The New Year makes it three-and-a-half years since I retired from the Marine Corps. I've had a few challenges, but I was still better off than a lot of folks. I had a couple of degrees to my name and a transferable skill from the military. But as in anything, somebody always has it easier than you and somebody always has it tougher.
Some people seem to live charmed lives and are Instagram-worthy at all times. It's alright to hate those people, by the way. Others stumble so badly as civilians you wonder how they managed to successfully navigate the frozen food section at the commissary without starving to death.
I don't claim to have any special insight other than a combination of stumbling and success, which might be the right combination of experiences to give others some tips.
Some people learn to love the jobs they have; some spend years searching for the perfect one. For some, it all comes together without even trying. For Travis Johnson, a Master Sergeant in the Louisiana National Guard, it was the latter. His civilian job and his National Guard job both bring him incredible joy and fulfillment.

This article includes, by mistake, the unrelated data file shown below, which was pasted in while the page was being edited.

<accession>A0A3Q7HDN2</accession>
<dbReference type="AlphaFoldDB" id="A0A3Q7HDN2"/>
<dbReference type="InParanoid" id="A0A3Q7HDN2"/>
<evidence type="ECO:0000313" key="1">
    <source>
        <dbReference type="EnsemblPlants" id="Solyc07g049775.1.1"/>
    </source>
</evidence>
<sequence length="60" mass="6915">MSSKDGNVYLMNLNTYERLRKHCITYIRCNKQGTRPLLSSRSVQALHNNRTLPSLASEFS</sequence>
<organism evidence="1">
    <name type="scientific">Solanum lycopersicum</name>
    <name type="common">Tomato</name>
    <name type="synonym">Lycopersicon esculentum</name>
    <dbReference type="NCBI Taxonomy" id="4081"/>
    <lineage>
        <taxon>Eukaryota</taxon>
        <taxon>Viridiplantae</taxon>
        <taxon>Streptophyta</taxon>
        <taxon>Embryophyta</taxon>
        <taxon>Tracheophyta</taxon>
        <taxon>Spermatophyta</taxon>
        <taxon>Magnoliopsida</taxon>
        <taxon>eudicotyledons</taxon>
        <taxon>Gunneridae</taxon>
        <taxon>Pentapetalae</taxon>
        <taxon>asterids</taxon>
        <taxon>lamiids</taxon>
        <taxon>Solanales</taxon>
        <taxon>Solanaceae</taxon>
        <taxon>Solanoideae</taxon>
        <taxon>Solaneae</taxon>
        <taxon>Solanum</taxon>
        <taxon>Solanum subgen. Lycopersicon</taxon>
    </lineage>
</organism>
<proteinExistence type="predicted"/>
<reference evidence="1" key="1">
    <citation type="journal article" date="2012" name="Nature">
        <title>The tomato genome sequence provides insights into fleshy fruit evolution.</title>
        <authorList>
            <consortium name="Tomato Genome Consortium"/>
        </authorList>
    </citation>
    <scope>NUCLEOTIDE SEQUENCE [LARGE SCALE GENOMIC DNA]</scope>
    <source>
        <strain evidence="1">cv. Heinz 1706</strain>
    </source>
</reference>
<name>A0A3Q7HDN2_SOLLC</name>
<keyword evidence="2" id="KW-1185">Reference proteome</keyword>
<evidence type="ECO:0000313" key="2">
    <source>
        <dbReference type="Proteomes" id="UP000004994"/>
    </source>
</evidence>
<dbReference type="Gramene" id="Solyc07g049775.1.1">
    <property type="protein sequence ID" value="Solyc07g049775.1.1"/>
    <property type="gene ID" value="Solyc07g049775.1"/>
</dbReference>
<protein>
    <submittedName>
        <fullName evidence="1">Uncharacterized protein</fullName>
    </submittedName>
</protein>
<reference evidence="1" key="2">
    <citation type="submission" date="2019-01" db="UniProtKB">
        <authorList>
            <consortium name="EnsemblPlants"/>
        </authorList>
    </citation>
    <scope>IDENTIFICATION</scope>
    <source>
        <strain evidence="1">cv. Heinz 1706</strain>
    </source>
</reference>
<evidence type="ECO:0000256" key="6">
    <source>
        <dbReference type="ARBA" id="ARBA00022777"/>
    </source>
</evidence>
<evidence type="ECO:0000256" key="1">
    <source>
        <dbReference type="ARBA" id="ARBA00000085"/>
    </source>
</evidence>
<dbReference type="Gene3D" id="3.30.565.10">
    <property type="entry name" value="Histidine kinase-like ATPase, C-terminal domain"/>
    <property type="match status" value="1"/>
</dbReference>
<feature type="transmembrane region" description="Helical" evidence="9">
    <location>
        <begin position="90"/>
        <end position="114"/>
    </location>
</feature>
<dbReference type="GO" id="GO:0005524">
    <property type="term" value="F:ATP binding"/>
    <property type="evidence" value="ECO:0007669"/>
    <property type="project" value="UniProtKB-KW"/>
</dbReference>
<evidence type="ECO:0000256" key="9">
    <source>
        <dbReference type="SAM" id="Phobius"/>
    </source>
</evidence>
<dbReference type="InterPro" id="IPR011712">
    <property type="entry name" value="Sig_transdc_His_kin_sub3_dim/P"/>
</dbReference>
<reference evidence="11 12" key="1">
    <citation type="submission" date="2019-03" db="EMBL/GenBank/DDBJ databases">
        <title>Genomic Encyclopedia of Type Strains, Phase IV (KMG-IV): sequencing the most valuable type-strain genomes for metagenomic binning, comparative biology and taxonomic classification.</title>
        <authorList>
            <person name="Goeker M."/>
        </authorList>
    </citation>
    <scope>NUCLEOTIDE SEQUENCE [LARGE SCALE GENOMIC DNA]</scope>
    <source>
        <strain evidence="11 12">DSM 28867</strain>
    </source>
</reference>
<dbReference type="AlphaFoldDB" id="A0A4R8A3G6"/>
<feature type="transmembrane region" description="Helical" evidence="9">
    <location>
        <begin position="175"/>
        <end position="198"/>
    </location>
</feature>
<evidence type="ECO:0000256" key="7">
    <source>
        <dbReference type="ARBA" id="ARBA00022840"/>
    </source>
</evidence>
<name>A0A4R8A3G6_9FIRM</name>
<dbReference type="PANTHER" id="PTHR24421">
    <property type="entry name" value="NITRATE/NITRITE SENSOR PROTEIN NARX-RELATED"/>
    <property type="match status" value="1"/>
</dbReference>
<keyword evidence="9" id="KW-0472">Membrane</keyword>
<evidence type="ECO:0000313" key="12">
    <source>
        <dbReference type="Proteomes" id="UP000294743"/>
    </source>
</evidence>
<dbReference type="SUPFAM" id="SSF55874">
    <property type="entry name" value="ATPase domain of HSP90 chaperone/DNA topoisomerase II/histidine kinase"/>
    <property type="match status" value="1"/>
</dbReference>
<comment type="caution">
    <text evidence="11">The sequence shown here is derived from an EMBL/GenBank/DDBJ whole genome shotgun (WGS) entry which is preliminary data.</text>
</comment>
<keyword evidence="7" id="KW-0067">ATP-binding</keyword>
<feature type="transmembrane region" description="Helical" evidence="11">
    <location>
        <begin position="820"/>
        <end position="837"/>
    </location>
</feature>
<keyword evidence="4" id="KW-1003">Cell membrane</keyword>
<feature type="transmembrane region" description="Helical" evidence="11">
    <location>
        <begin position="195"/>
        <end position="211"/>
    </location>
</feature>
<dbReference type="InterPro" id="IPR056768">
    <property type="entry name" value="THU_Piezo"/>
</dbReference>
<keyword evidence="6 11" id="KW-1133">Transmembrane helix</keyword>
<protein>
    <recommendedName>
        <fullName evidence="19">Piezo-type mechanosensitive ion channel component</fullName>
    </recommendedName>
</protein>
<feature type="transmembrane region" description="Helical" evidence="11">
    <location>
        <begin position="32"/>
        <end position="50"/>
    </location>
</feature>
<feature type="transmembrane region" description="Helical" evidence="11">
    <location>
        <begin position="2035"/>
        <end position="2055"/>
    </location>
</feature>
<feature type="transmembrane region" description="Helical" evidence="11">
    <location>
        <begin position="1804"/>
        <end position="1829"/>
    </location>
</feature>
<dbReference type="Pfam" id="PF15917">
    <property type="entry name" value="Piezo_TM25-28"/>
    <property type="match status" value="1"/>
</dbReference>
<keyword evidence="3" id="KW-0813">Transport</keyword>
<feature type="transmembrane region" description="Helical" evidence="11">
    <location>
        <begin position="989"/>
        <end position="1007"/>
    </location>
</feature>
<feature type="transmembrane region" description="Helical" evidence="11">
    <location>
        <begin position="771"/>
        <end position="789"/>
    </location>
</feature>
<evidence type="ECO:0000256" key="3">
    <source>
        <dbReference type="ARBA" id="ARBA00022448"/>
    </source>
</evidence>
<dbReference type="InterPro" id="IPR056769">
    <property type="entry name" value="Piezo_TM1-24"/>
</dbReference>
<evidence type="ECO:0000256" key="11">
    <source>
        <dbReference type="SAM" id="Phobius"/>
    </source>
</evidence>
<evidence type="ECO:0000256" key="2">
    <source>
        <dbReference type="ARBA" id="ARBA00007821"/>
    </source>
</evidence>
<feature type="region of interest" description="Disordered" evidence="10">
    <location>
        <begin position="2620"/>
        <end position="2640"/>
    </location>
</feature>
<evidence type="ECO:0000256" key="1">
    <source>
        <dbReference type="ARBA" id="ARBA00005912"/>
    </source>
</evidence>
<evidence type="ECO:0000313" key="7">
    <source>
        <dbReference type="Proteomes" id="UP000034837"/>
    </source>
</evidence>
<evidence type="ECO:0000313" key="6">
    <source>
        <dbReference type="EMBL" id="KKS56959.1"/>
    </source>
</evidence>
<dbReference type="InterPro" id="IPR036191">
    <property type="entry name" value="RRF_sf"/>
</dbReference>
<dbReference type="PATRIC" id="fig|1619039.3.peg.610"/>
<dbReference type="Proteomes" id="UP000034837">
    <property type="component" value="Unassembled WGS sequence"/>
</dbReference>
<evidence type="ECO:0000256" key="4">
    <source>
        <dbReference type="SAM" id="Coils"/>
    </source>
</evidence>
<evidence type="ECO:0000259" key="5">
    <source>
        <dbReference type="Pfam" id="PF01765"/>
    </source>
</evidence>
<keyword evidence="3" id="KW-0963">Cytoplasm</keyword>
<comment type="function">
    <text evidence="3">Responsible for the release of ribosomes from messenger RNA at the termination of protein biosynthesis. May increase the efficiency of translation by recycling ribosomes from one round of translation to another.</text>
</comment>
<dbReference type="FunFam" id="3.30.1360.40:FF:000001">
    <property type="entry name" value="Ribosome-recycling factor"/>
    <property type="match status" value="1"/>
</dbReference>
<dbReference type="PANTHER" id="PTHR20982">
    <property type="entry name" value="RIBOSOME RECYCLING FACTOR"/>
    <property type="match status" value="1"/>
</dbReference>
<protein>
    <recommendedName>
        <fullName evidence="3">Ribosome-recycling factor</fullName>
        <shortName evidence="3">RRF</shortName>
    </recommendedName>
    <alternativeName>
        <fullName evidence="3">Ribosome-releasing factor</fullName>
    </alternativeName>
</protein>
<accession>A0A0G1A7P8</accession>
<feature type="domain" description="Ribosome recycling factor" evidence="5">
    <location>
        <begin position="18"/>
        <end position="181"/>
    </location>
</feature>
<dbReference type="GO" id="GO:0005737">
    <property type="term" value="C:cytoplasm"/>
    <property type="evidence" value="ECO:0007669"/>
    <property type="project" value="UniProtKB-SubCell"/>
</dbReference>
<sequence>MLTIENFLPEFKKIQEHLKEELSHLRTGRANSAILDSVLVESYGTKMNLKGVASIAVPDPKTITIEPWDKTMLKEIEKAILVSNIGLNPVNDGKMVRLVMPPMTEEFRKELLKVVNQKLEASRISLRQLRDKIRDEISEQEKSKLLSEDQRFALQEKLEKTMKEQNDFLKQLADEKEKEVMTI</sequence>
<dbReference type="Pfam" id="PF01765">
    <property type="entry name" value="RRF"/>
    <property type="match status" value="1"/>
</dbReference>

Military helicopter pilot Dominic Cipolla walks under the wing of an instruction plane at Coast Flight Training in San Diego, California, U.S., January 15, 2019. Picture taken January 15, 2019. (Reuters/Mike Blake)
CHICAGO (Reuters) - U.S. Army pilot Shaun Perez spent ten hours flying an Apache helicopter over Afghanistan, providing gun cover for Special Forces soldiers on the ground as they hunted for high-value targets, guns and weapons.
Returning to his base at dawn, he donned a fresh uniform before shutting himself into a small room to secure the next stage of his career — as a commercial airline pilot.
He would win the job in a video interview that day in August 2017, joining hundreds of other U.S. military helicopter pilots who have taken attractive offers from domestic airlines trying ease a global pilot shortage.
Military service takes people all over the globe and offers unique experiences. Those opportunities are invaluable. However, when military service is over, being able to return home is often top priority. For Thomas England, the end goal was to find a job back home in Kansas City so he could provide a stable life for his family. Through Cintas, he found an occasion to do just that and has thrived in the process.
Every great manager or director has to start somewhere: Joe McFarland, executive vice president at Lowe's, began as a sales associate in the light bulb aisle of Home Depot. But before that, he spent six years in the Marine Corps as an aviation mechanic. When he left the military in August 1993, he knew that his technical skills were not relevant: "No one was looking for someone to fire a .50-cal out of a door. My technical skills weren't as important as my people skills."